Dr. Stephen Brown was living in Philadelphia when his friends began to die.
Brown, the director of clinical research at the AIDS Research Alliance (ARA) in California, knew then that he wanted to join the fight.
“I ended up taking a research fellowship at the University of California in San Diego, in the HIV Neurobehavioral Research Center,” he said. “I basically lost almost all of my cohorts and I decided I wanted to do what I could to start attacking this disease.”
Brown is one of hundreds of researchers studying AIDS in the United States. And for many of these scientists, doctors and lab technicians, the work is personal.
AIDS is a medical condition resulting from the progression of HIV. Simply put, it knocks out the body’s immune system, leaving it vulnerable to a variety of infections. Once-exotic diseases or otherwise harmless bacteria became life threatening. Death used to be assumed. But the rules have changed, thanks in large part to antiretroviral drug therapies. These drugs — often taken in “cocktails” of three or more medications (known as HAART, highly active antiretroviral therapy), significantly reduce the amount of HIV cells in the body.
As the course of the disease has changed, so has the research. Brown used to conduct clinical trials involving dementia, which was a big issue for people with HIV/AIDS prior to antiretroviral therapy. He now studies medical interventions to treat, prevent and eventually cure AIDS. Founded in 1989 by a group of physicians in Los Angeles, ARA is about sharing efforts and information for a more efficient process. In the beginning, Brown recalled, they considered everything from shark cartilage to garlic extracts.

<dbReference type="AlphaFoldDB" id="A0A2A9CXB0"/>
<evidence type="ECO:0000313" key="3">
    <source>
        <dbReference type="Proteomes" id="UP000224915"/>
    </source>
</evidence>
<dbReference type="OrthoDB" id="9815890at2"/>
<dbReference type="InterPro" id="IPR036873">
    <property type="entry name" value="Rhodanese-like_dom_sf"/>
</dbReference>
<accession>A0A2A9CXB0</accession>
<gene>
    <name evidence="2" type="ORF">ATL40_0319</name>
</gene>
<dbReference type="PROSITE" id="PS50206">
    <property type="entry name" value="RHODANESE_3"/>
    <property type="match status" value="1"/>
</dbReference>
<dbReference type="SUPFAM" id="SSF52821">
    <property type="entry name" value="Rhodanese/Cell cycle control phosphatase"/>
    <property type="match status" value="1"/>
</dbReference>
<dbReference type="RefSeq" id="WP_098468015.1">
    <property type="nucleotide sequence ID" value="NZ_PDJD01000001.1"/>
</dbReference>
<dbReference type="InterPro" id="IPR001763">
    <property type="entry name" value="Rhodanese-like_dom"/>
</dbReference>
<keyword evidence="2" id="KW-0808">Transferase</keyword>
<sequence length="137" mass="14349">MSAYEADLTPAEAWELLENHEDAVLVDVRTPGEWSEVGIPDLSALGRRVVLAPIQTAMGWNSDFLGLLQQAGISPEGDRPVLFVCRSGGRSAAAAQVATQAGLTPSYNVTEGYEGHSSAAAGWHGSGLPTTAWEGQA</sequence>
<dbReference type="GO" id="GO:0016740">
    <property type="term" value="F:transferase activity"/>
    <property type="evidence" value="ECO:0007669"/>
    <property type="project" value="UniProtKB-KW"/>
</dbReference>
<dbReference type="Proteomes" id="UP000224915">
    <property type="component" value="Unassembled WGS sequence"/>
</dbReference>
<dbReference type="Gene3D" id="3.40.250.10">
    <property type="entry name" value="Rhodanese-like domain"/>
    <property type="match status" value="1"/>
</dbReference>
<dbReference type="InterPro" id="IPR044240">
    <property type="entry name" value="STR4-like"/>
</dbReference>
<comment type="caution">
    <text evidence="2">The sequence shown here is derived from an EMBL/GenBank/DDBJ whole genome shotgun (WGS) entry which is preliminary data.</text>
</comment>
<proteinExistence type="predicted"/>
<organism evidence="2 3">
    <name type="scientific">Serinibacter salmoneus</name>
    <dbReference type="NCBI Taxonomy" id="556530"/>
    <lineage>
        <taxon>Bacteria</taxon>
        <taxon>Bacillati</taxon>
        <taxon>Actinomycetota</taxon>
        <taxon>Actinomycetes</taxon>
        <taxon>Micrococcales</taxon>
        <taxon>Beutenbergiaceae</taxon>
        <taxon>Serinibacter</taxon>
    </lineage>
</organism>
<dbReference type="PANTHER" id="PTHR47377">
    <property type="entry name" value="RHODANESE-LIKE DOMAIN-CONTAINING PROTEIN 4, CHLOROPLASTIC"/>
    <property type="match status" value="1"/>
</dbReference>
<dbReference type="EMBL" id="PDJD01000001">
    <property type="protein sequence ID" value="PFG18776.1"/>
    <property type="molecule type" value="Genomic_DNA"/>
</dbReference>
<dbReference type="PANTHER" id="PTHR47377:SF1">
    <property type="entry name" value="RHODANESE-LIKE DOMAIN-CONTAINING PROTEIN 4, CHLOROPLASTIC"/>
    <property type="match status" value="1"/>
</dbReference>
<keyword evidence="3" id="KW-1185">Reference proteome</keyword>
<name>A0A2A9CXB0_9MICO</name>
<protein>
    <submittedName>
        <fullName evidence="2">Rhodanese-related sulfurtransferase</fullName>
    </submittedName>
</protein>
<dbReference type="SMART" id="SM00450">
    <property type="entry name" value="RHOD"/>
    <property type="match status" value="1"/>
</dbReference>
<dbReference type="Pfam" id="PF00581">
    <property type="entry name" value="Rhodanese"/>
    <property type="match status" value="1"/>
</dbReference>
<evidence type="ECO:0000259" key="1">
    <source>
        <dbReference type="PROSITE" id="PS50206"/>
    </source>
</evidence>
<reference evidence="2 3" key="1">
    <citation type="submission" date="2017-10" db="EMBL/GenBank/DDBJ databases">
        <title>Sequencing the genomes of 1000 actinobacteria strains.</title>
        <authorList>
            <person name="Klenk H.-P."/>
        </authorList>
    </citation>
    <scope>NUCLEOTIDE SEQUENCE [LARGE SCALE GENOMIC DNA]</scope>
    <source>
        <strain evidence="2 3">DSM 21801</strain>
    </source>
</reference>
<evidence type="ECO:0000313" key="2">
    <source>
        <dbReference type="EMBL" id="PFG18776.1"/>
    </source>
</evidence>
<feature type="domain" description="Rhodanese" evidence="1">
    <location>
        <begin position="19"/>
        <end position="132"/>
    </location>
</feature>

“People were really, really desperate,” he said.
The group is now working on a drug called prostratin, used in traditional Samoan herbal medicine for the treatment of yellow fever. This plant extract may help attack “viral reservoirs” in HIV-positive patients who are being treated with antiretroviral drugs.
“There’s a pool of cells that remain infected,” Brown said. “So the idea is how do you try to get at these infected cells, this reservoir.”
Though the medical research is exciting, what really makes a difference for Brown is putting his research into practice. He once treated a patient with neuropathy, a painful condition affecting some HIV-positive patients that causes a burning sensation in the hands and feet. The man had to wear flip-flops because he was in so much pain. But after treatment, he returned to the doctors wearing his cowboy boots, which he hadn’t been able to do for years. For others, treatment has literally pulled them from the brink of death.